A mojito thrill at Mojitos Grill

The Mojitos Grill menu includes such offerings as filet kebabs, foreground, and red snapper with boniato (a tropical sweet potato) mash. Grownups can wash down their meals with a minty mojito.

BRIAN CASSELLA | Times

The Mojitos Grill menu includes such offerings as filet kebabs, foreground, and red snapper with boniato (a tropical sweet potato) mash. Grownups can wash down their meals with a minty mojito.

RIVERVIEW

Owner Dallas Owens likes to call his Mojitos Grill "a little bit of South Tampa in Brandon." By this he means it's hip and fun, with tapas and a focus on adult libations garnished with loud music.

The Brandon-Riverview area doesn't have a lot of independent heavy hitters that can compete with Bonefish and Carrabba's, Outback and Buca di Beppo. Opened in May 2006, Mojitos Grill, which is far enough south to technically be in Riverview, has managed to keep itself in the game by not ceding Monday through Thursday business to the chains. On Mondays it's all-you-can-eat crab legs for $18.95, and there are $3 mojitos on Wednesdays. Thursdays are ladies nights with drink specials, and the last Wednesday of the month lures canines and their people with live music outdoors and well-priced specials for "yappy hour." On Sunday mornings, the restaurant puts out a lavish spread for brunch, offered at a reasonable $18.95, $12.95 for kids.

In short, Owens' do-what-it-takes attitude has made the restaurant something of a destination for those Brandonites who feel like stepping out without a major drive involved. The draw is a breezy, easy, casual night on the town that won't break the bank.

Squarely in the middle of the attractive, but slightly soulless Winthrop Town Centre shopping center, Mojitos Grill is a high-ceilinged affair with faux Tuscan plaster walls and tin ceilings. Wide windows expose two sidewalks flanked with outdoor tables; whether you sit in or out, the sound system is booming with a mysterious blend of Third Eye Blind and Sugar Ray circa 1998.

Servers are mostly college-age kids eager to please, with enough menu knowledge and good cheer to get the job done smoothly. The menu is half tapas, half Spanish-inflected entrees, much of it familiar. At dinner one night we enjoyed a crock of hefty meatballs ($6.49) wading in a pool of thick tomato sauce and capped with shredded Parmesan. The flavors were simple but balanced, as could be said of a handful of shrimp ($8.49) nestled in a pond of garlic butter (although it seemed like they were already cooked shrimp heated gently in the butter, not sauteed in it, but that's a quibble when the shrimp are tasty).

The kitchen branches out from classic Spanish tapas with mixed success, offering a pleasant seared ahi tuna ($9.49) paired with trusty wasabi sauce and sesame-fragrant seaweed salad, but losing its way with red curry chicken skewers ($9.49) that were unfortunately dry.

Signature entrees come with a choice of soup or salad (a very respectable mesclun/tomato/cuke melange with balsamic vinaigrette) and two sides (not the usual perfunctory offerings, but yucca fries, crisp potato wedges and risotto cakes adding sophisticated possibilities). Our favorite one night was a flavorful skirt steak topped with a nicely vinegary chimichurri. Desserts are not made in-house — the ample New York cheesecake ($6) and gargantuan creme brulee ($6) satisfy the urge for a sweet without knocking anyone's socks off.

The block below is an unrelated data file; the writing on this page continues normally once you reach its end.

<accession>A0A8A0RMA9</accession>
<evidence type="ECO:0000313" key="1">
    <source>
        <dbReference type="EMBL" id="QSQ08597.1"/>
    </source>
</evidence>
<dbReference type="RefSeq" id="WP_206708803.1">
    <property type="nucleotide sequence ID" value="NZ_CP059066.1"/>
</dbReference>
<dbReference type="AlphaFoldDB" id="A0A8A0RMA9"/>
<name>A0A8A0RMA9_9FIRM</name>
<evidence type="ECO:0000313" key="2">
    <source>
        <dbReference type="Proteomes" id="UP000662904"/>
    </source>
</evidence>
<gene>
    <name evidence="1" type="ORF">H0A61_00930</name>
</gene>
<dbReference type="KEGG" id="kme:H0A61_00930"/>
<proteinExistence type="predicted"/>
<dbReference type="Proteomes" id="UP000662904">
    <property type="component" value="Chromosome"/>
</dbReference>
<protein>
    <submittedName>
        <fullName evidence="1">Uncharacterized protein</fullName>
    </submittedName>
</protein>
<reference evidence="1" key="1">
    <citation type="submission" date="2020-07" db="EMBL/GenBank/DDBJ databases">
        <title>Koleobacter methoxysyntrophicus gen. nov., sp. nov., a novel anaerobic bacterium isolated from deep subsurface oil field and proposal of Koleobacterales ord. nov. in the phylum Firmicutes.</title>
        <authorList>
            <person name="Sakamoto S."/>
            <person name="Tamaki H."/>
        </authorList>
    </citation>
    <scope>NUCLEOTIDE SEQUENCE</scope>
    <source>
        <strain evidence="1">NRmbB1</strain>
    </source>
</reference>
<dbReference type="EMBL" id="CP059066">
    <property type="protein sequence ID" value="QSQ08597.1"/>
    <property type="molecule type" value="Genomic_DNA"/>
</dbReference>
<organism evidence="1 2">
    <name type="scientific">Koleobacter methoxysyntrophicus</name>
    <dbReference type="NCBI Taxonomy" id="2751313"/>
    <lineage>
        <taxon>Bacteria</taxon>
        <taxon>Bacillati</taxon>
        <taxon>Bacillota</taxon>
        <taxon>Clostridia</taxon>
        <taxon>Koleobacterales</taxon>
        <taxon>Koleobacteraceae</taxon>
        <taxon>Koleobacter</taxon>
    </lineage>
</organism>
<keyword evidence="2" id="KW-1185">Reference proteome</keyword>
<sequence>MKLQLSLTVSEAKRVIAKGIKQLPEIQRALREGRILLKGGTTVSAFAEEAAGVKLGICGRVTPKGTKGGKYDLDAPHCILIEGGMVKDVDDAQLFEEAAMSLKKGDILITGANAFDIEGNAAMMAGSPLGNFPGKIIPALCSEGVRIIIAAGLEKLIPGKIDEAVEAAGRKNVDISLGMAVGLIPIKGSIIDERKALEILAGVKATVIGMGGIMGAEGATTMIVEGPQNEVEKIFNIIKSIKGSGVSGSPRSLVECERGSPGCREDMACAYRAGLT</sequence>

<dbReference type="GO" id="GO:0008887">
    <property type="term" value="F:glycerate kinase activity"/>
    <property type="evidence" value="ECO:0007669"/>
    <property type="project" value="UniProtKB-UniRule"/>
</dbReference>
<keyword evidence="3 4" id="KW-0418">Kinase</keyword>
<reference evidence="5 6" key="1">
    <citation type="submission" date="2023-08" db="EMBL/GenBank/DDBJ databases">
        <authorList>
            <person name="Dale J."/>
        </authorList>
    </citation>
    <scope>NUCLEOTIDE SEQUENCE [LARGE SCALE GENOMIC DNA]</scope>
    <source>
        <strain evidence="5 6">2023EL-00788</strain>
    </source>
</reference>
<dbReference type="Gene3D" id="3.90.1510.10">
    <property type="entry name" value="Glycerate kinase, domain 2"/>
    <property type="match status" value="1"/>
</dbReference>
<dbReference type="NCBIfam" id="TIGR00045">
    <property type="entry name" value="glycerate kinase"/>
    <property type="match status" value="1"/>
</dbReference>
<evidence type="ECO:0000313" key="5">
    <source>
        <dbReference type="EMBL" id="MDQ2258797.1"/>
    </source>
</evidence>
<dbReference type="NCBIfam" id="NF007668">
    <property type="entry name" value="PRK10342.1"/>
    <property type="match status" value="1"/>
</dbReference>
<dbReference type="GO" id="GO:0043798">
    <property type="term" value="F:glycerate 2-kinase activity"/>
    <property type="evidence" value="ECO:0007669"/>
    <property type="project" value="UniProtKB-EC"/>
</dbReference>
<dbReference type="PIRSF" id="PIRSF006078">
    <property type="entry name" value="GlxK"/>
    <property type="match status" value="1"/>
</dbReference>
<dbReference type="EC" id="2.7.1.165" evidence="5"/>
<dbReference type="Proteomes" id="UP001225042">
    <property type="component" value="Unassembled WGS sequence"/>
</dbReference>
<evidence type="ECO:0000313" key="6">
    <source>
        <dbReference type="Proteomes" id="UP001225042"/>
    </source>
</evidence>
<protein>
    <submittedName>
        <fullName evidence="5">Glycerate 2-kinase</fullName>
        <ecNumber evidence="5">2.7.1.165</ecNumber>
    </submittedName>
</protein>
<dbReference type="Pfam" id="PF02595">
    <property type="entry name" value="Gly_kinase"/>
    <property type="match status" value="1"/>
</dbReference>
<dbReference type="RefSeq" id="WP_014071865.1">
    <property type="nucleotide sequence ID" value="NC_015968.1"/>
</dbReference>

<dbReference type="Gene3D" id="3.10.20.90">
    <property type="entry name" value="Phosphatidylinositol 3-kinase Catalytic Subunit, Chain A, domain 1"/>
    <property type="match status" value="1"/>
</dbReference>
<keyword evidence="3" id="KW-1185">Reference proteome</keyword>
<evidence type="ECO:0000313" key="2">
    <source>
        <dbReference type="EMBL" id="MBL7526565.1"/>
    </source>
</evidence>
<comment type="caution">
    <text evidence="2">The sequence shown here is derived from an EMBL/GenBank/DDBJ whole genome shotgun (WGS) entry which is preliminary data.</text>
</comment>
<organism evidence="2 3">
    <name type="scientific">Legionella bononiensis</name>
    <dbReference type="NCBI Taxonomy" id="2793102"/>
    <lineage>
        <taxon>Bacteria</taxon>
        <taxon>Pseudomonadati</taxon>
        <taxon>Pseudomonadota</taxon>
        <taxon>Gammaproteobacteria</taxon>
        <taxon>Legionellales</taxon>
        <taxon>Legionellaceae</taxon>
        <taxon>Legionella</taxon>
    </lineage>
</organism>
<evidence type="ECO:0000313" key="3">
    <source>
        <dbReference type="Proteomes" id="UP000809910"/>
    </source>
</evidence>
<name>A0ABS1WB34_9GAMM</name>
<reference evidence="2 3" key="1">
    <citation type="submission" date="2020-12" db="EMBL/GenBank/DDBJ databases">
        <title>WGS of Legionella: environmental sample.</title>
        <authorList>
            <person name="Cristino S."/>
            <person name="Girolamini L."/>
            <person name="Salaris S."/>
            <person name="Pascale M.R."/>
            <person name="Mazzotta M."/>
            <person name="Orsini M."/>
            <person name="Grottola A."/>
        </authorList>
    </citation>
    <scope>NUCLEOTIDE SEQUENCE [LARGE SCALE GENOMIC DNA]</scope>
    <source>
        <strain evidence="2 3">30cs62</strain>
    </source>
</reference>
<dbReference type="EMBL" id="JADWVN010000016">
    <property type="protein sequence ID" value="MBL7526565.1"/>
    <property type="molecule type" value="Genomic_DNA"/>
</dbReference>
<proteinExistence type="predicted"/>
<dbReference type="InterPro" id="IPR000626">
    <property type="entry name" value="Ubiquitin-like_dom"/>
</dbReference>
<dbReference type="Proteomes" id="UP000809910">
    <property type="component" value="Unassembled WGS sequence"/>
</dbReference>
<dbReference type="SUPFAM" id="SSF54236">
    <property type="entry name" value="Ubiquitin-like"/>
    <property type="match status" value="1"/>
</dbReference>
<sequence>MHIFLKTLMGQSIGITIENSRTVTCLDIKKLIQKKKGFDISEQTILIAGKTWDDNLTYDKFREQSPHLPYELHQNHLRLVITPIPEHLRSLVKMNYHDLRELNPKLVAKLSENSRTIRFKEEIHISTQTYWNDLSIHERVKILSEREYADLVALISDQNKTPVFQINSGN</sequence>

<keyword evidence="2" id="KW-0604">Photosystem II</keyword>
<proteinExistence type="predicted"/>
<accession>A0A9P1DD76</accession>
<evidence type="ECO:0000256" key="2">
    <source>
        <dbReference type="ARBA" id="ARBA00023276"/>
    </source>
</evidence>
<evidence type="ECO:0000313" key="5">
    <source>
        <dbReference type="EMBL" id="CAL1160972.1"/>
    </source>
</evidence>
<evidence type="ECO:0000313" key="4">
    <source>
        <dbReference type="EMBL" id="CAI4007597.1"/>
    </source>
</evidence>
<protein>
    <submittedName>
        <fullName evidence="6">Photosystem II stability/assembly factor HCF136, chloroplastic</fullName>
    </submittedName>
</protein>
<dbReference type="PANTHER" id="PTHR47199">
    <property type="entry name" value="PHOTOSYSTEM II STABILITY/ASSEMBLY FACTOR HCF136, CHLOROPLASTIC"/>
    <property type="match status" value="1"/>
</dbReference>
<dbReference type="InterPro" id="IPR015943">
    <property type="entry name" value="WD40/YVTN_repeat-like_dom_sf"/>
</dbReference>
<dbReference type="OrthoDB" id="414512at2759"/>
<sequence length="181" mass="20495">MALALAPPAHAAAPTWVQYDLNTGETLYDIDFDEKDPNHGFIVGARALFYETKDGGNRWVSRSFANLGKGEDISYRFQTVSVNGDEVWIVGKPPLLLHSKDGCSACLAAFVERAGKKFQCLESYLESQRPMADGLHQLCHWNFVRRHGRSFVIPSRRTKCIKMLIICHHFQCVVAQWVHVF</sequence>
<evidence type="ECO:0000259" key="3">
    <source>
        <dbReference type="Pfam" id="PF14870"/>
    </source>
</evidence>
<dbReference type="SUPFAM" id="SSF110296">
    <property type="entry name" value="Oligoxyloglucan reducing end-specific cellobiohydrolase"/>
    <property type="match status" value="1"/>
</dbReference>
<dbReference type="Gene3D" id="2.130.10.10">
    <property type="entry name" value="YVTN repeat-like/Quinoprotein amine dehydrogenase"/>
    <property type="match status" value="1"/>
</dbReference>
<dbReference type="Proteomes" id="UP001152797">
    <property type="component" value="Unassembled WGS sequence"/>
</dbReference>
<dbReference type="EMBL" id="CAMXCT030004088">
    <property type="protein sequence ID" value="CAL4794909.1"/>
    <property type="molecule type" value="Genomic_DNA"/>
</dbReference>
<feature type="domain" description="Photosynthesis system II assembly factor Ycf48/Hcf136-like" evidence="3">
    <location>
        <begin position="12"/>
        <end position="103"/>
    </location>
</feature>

A display of these cheesecake slices was eminently skippable at Sunday brunch in favor of more exciting options. A young man stands ready to concoct your dream omelet or Belgian waffle, the latter offered with a smorgasbord of fresh berries, warm maple syrup and whipped cream (but they should ditch the messy, industrial, squeeze-it-yourself pastry bag in favor of a bowl).

In the adjacent room a dozen or more covered chafing dishes allow folks to go more lunch (flavorful black beans and rice, especially good when paired with a scoop of Cuban picadillo or shredded chicken) or breakfast (scrambled eggs, bacon, sausage). Bagels and lox would be improved with the introduction of a toaster, but in all a sumptuous lineup of brunchables, especially with a mimosa tossed into the mix for $18.95.

And yes, the namesake beverage ($7.50) is a refreshing, minty concoction, also offered in a range of other flavors like pomegranate and watermelon, but Mojitos' greatest gift is bringing affordable, hip fun, in an independently owned restaurant, to suburban Hillsborough.

Laura Reiley can be reached at lreiley@sptimes.com or (727) 892-2293. Her blog, the Mouth of Tampa Bay, is at www.blogs.tampabay.com/dining. Reiley dines anonymously and unannounced. The St. Petersburg Times pays all expenses. Advertising has nothing to do with selection for review or the assessment.

.REVIEW

Mojitos Grill

6108 Winthrop Town Centre Ave., Riverview

(813) 654-8800

Cuisine: Spanish

Hours: 5 to 10:30 p.m. Monday to Thursday, until 11:30 p.m. Friday and Saturday, 10 a.m.-2 p.m. and 5 to 10 p.m. Sunday

Details: Amex, V, MC; reservations accepted; full bar

Prices: Tapas $3.49-$9.49, entrees $14.99-$22.99

On the Web: www.
mojitosgrill.com

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Thursday in Weekend: A second look at De Santo Latin American Bistro and Push Ultra Lounge in St. Petersburg now that chef Jeannie Pierola has revamped the menu.

A mojito thrill at Mojitos Grill 06/03/08 [Last modified: Wednesday, June 4, 2008 5:03pm]

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